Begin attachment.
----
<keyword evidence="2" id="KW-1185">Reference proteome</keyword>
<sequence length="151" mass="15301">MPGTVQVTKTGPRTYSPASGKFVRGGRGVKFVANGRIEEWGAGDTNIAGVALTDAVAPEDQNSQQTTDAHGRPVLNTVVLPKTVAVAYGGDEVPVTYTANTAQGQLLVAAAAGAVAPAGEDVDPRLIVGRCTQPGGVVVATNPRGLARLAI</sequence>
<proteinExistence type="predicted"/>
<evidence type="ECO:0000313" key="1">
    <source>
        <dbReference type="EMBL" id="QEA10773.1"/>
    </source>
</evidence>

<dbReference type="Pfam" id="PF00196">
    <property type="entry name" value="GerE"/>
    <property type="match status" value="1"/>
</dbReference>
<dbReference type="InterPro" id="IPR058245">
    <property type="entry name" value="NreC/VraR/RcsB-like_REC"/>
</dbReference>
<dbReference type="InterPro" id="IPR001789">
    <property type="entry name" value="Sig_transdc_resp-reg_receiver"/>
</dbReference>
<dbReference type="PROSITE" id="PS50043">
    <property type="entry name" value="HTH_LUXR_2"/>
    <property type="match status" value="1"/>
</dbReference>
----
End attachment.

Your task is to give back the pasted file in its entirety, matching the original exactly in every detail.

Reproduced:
<keyword evidence="2" id="KW-1185">Reference proteome</keyword>
<sequence length="151" mass="15301">MPGTVQVTKTGPRTYSPASGKFVRGGRGVKFVANGRIEEWGAGDTNIAGVALTDAVAPEDQNSQQTTDAHGRPVLNTVVLPKTVAVAYGGDEVPVTYTANTAQGQLLVAAAAGAVAPAGEDVDPRLIVGRCTQPGGVVVATNPRGLARLAI</sequence>
<proteinExistence type="predicted"/>
<evidence type="ECO:0000313" key="1">
    <source>
        <dbReference type="EMBL" id="QEA10773.1"/>
    </source>
</evidence>

<dbReference type="Pfam" id="PF00196">
    <property type="entry name" value="GerE"/>
    <property type="match status" value="1"/>
</dbReference>
<dbReference type="InterPro" id="IPR058245">
    <property type="entry name" value="NreC/VraR/RcsB-like_REC"/>
</dbReference>
<dbReference type="InterPro" id="IPR001789">
    <property type="entry name" value="Sig_transdc_resp-reg_receiver"/>
</dbReference>
<dbReference type="PROSITE" id="PS50043">
    <property type="entry name" value="HTH_LUXR_2"/>
    <property type="match status" value="1"/>
</dbReference>